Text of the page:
There are many other possible large scale developments to unfold in Somerville, particularly around the Union Square area. As the city grows, Urban Wood could play a significant role in the overall carbon picture for the city, and could serve as an excellent example for other communities to adopt similar carbon saving building codes.

 

Carbon Capture

Wood is an ideal carbon-capture material. Photosynthesis transforms light energy, carbon dioxide and water into wood and free oxygen. Somerville’s wood buildings sequester carbon on an urban scale for the life of the building and longer if materials are recycled. Somerville’s built environment is an urban-scaled carbon-capture system par excellence.

 

Building Codes

Nationally and internationally, municipalities and state agencies have adopted performance-based building codes that allow for taller wood buildings with a greater range of possible use types. Somerville’s current building code is prescriptive: it mandates that buildings over four stories be constructed of non-combustible materials, such as steel and concrete. A performance-based building code will accept any construction type as long as it can be proven to perform as well as the prescriptive code mandates for structural and fire ratings.

 

 

Actions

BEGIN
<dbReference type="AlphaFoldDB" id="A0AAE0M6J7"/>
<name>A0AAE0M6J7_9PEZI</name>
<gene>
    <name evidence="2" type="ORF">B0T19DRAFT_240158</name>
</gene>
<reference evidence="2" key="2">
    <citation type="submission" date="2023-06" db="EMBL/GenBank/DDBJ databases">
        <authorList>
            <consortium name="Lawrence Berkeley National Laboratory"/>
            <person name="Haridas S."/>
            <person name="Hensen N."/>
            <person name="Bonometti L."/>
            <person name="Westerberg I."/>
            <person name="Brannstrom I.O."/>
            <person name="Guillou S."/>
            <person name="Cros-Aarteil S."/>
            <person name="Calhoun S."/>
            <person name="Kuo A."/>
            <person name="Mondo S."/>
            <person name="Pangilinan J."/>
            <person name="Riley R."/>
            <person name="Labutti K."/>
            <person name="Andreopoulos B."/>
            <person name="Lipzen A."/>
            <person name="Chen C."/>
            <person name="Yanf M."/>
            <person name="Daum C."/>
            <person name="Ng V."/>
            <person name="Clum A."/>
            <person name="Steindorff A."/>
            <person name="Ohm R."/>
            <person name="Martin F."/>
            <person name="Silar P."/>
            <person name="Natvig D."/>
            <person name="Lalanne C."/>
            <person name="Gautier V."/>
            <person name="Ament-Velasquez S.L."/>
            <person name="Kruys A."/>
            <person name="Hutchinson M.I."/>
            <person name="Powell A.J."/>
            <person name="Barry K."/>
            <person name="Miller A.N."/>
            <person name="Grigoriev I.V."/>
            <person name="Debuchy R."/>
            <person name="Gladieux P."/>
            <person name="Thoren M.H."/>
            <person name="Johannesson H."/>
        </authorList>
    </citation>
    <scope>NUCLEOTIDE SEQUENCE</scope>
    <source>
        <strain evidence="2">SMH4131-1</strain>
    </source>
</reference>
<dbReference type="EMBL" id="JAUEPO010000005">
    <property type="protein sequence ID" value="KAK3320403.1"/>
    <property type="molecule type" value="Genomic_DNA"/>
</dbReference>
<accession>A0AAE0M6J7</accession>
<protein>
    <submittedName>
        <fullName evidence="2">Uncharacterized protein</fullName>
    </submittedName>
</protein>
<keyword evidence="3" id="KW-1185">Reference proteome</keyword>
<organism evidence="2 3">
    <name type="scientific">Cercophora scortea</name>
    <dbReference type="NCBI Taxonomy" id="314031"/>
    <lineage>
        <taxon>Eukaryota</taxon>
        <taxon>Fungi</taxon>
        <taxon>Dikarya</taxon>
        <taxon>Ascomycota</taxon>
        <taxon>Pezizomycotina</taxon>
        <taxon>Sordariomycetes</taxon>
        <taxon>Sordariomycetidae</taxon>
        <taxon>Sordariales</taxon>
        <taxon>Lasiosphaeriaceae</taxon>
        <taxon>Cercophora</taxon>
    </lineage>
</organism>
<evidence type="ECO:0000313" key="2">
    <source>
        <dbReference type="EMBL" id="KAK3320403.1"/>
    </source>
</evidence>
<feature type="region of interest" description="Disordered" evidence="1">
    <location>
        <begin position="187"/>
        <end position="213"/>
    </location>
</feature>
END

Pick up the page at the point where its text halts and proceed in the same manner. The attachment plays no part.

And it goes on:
The actions for this proposal are quite simple (if not easy): create a performative-based option in the Massachusetts State Building Code (780 CMR) that allows for taller wood buildings and a greater range of possible use types for wood buildings. This would entail the City of Somerville Office of Strategic Planning and Community Development working with the Commonwealth of Massachusetts to amend the building code. Many national and international precedents exist for building code revisions incorporating performance-based approaches that allow for tall wood buildings of diverse use types. For example, the Province of British Columbia passed the “Wood First Act” in 2009 to “facilitate a culture of wood by requiring the use of wood as the primary building material in all new provincially funded buildings, in a manner consistent with the British Columbia Building Code.”

 

Performance-based Building Code

Performance-based building codes are also known as objective-based building codes, or alternative solutions-methods, because they achieve the same performative measures of a conventional building code but through alternative construction types. Performance-based code provisions are not limited by the conventional relationships between construction types and use types described in the current Massachusetts State Building Code, such as only using non-combustible construction types for tall buildings. Instead, performance-based building codes allow building designers to demonstrate that the intent of the building code to protect the health, safety and welfare of the public can be satisfied with alternative building assemblies. For example, when considering the fire safety, the building designers can demonstrate that a tall building constructed of mass timber can achieve the same fire safety requirements as that same building constructed from non-combustible materials by incorporating known and rigorously-tested fire-rated construction assemblies.

A revised building code should also specifically require that all wood used for new building projects be certified as being harvested from sustainable forests. This will ensure that the wood used in future development will not in turn damage any other natural environments.

 

Mid-Rise Buildings